Selecting and Preparing Objects for Scanning¶
Artec 3D scanners employ the structured-light method of 3D reconstruction. Since they capture 3D frames using optical technology, some types of objects are difficult to scan. Certain techniques, however, enable successful scanning of such objects. For example, you can cover a transparent or dark object with a light paint or dust it with talcum powder. You can also use other easily removable substances or a special anti-glare spray.
|Surface Features||Possible Solutions|
|Black or very dark||Dust with anti-glare spray|
|Shiny or reflective objects||Dust with anti-glare spray, tilt scanner when capturing|
|Transparent (glass, certain kinds of plastic, etc.)||Dust with anti-glare spray|
|Thin edges||Add background geometry (e.g., crumpled paper)|
Artec 3D scanners capture objects at a rate of 15 frames per second to ensure that adjacent frame areas overlap as you gradually move the scanner. Artec Studio uses features in overlapping areas to automatically align captured frames. It performs this task in real time, providing immediate access to the frames in a single coordinate system. You can evaluate the captured area after the scanning session to determine which parts of the object require additional scanning.
To accurately capture an object or scene, follow these steps:
Pay closer attention to the object on the screen rather than looking at the actual object.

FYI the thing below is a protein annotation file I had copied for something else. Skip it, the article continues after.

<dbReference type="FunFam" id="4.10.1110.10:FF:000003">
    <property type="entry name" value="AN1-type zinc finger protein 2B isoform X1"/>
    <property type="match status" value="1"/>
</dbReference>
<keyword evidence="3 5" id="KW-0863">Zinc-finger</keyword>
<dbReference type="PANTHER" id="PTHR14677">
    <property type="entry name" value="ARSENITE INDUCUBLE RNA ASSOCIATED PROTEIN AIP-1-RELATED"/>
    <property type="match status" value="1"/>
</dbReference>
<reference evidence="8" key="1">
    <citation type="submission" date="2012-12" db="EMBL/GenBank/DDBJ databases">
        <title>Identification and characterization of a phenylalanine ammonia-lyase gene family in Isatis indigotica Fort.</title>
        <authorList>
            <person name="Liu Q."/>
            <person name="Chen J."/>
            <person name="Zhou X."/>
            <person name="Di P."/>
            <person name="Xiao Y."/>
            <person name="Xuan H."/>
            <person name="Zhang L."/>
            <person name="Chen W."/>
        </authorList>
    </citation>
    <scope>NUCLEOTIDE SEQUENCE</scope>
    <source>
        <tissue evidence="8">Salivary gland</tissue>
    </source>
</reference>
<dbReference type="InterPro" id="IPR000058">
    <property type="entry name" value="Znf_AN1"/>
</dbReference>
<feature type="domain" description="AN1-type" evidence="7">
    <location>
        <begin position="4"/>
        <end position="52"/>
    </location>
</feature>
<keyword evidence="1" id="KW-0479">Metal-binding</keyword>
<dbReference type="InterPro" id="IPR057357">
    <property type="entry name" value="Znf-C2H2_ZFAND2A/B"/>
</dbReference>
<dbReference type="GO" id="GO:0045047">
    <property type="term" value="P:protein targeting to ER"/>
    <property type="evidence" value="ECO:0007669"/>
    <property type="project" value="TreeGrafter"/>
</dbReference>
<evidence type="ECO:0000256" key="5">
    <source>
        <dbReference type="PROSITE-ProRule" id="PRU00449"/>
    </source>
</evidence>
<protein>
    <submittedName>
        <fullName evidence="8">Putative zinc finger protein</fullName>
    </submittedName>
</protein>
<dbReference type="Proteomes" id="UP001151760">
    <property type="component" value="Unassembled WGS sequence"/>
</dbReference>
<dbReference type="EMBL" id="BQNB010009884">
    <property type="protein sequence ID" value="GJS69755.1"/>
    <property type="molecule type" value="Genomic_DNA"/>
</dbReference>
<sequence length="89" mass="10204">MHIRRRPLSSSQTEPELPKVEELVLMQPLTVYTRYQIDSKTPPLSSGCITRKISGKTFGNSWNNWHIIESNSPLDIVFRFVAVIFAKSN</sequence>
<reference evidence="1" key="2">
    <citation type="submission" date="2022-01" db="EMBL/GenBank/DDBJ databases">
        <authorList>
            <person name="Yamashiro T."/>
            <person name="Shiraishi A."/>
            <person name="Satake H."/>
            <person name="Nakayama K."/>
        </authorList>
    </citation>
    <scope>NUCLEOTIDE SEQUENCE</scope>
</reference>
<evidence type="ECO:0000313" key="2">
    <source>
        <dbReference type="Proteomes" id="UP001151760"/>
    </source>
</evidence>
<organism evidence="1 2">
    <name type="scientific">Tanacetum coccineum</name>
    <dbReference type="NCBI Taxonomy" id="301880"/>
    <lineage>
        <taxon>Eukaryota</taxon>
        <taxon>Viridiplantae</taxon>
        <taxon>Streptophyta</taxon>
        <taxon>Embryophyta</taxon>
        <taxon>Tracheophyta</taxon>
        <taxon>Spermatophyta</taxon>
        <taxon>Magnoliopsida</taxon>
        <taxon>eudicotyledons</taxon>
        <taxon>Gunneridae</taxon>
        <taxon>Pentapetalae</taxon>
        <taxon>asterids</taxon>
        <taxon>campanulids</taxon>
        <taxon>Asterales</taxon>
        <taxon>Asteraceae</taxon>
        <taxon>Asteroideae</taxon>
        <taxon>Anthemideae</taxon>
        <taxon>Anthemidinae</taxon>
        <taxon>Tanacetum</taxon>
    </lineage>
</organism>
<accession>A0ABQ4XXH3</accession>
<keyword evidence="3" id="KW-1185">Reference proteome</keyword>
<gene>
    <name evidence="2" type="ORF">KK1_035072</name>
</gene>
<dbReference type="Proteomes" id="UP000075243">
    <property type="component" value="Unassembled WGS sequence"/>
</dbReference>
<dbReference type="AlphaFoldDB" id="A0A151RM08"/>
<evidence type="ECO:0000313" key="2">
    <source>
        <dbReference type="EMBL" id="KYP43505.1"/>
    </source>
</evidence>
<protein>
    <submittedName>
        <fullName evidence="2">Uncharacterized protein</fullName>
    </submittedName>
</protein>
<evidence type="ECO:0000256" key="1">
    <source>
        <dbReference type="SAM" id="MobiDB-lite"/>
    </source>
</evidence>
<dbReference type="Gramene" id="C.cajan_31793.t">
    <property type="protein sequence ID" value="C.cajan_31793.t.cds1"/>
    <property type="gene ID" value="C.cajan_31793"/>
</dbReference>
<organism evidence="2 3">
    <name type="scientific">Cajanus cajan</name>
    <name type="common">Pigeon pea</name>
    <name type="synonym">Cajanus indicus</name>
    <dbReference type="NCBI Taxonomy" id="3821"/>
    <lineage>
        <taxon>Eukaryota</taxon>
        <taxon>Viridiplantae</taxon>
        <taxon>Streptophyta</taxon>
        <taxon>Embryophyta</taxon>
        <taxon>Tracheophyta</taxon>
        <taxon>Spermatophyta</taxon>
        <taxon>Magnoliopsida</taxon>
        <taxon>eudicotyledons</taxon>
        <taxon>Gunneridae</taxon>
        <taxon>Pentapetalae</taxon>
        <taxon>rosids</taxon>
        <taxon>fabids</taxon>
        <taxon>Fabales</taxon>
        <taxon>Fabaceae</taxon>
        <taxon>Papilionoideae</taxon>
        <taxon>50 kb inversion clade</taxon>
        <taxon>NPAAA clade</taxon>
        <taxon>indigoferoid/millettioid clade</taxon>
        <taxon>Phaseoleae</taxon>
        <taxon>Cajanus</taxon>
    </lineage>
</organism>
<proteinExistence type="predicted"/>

Ensure that Artec Studio can accurately register frames from the scanner. To this end, do the following:
- Don’t move the scanner too fast
- Keep the object as close to the center of the field of view as possible
- Maintain the scanner orientation in such a way that the field of view is sufficiently filled with surfaces (see Figure 44)
- Try to position the scanner as close as possible to the center of the range meter  or a little below it (closer to the object; see Figure 45)
If you’re capturing an object over several scans, remember to capture a common area in each one to ensure successful alignment
If you’re capturing an object in one scan, do so all the way around the object—regardless of direction—plus a little more (360+ degrees)
Avoid capturing any objects that may change shape during the scanning process. When the geometry of the scene is changing, the system may fail to find the correct position of new frames relative to previously aligned ones. If you have captured unwanted objects, you must remove them later during the editing stage (see Editing Scans).
Don’t record too many frames: ensure that you have sufficiently scanned all regions, but avoid scanning them twice, except when providing overlapping areas for subsequent alignment.
|||Technically, the center of the range meter is the center of the depth of view. The 3D scanner has near and far cutting planes (see Figure 11) that determine the optimum distance between the scanner and the target object. Artec Studio offers the Range meter feature so you can easily visualize the distance between the scanner and the object during the recording process. The Range meter comprises a set of semitransparent diagrams located on the left side of the 3D View window (see Figure 45). Each histogram displays the distribution of captured surface points by distance from the scanner. The color corresponds to the set of surfaces from which it was obtained: by default, gray indicates registered key frames, light green indicates the last few frames of a registered sequence, dark green indicates the last successfully registered frame and red indicates a registration error.|
Prepare the object and make sure it has enough geometry and texture details (see Selecting and Preparing Objects for Scanning).
Provide even lighting without using direct sunlight.